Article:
Progress, and old business

Making good progress on Kenyon Cox, might be completed in one more session. Still a lot to do, but it's coming together well.
The main reason for painting from master works is to learn, and (if it's not a commission), there's a point at which I've learned what this artist had to teach me, so it's okay to move on. I work quickly, a result of my plein air landscape work. More can be done in the studio later...but usually there's not much left to do.  

Here are some works from last fall, before the layoff. First up, Chardin's Still Life with White Mug:

16" x 20" and done in one four-hour sitting. The original looked very much like it had been done that way, premier coup or alla prima, so that was my plan as well. Chardin painted this late in his career, and it's filled with confidence and bravado. He painted the one right below (Fruit, Jug, and a Glass) 50 years earlier and it has the more tentative and labored feel of a young painter with something to prove. 

This Van der Neer Moonlit Landscape was an exercise in establishing nocturnal values. I wasn't concerned about the extremely fine details which are strewn throughout this painting like Easter eggs. Aert Van der Neer was known for his nocturnal landscapes during his lifetime.

Finally, this still life by Willem Kalf was technically fascinating. This painting, like so many others, has had an interesting and uneasy life. They are like humans in that way: they survive some rough or unfortunate treatment and bear the scars of that, but their beauty shines through. This painting had a huge tear in it at one point, had been overcleaned and inpainted to a shocking degree, but was restored to its original, sublime beauty by the best conservators in the world: those at the NGA. I didn't quite finish this on site before my sabbatical, but it won't take much to get it there. It's a classical 17th century Dutch still life, peaceful and lovely, belying its turbulent past.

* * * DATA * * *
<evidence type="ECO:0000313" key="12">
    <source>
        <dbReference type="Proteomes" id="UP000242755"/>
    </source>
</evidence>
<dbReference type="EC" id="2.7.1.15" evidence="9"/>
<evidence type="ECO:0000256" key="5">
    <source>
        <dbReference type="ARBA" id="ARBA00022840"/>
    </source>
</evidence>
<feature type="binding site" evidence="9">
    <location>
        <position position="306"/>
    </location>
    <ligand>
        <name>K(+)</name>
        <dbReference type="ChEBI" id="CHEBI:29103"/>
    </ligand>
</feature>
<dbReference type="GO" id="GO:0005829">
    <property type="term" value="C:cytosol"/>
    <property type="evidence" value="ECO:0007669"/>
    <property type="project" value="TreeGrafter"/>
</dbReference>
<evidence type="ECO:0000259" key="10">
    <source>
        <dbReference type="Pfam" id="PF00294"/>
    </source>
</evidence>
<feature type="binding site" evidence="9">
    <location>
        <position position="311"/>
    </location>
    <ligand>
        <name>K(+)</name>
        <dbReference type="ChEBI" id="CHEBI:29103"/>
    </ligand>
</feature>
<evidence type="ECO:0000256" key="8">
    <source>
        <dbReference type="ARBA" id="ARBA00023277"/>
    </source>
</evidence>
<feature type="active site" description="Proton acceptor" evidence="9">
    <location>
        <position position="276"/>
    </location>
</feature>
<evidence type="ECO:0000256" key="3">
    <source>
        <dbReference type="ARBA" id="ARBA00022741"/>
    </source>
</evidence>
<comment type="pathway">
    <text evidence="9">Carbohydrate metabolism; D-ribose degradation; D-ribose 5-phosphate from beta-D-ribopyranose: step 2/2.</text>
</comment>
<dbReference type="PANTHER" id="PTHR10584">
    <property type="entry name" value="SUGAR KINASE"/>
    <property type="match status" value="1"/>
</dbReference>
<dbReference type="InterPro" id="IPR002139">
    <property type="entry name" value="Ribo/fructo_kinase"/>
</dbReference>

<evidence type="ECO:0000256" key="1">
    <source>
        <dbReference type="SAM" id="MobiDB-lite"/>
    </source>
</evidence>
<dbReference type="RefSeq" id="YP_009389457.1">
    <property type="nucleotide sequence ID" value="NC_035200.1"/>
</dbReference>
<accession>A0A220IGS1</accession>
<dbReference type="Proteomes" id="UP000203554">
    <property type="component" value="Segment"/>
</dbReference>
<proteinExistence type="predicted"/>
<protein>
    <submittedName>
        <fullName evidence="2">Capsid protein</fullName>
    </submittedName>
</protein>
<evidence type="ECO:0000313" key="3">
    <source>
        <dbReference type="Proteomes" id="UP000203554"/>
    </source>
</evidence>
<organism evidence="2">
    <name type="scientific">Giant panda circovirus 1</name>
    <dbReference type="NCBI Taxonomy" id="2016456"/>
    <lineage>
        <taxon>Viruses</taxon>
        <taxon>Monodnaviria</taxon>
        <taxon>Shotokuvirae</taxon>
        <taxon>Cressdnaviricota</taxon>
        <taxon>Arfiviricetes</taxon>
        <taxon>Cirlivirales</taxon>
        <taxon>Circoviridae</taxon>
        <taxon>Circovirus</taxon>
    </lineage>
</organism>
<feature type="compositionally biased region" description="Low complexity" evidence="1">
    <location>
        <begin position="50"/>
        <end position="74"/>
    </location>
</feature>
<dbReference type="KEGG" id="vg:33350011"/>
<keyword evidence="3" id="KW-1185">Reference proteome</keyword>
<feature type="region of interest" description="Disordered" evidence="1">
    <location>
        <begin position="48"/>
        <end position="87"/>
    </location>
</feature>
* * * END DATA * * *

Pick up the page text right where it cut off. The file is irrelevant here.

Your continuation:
Back to Work

After a layoff for some health issues and a digression into more drawing and watercolor, it's back to work in oil at the National Gallery. The painting I'm working from now is "Flying Shadows" by Kenyon Cox. This painting was acquired as part of the merger with the Corcoran collection, so it's only been at the NGA since 2015. There isn't a high-res image of it yet on the NGA site, nor many notes about its technical and historical background, but the Corcoran site still has an extensive entry on it for the scholars among you. The life of the physical painting is always fascinating, all that it has been through to reach its present state. Just like a human, it bears the evidence of some hard times but its beauty shines through.

Here's the start of day 1 and the end of day 2:

My canvas is 20 X 24". Still a long ways to go, many corrections and layers to add.

Kenyon Cox was a very important painter, illustrator, and muralist in the Academic Classical style. He trained at PAFA and in Paris. This landscape is an early work in his oeuvre, a bit looser than his later work. He taught at the Art Students League, where he applied the ancient dictum "Nulla Dies Sine Linea"--no day without a line (of drawing), still the best advice for artists of all kinds. There are a number of his drawings in the NGA collection as well.

The painting has a buff-colored ground and no overall undertone. It seems constructed of many thin layers built up to portray the lush softness of the grassy fields and the trees. That's my strategy, to get the soft, subtle glow of gentle color coming through. The biggest challenge is to tone down my usually-brighter palette without killing it. Landscape is definitely in my comfort zone, and Kenyon Cox has a lot to say about it.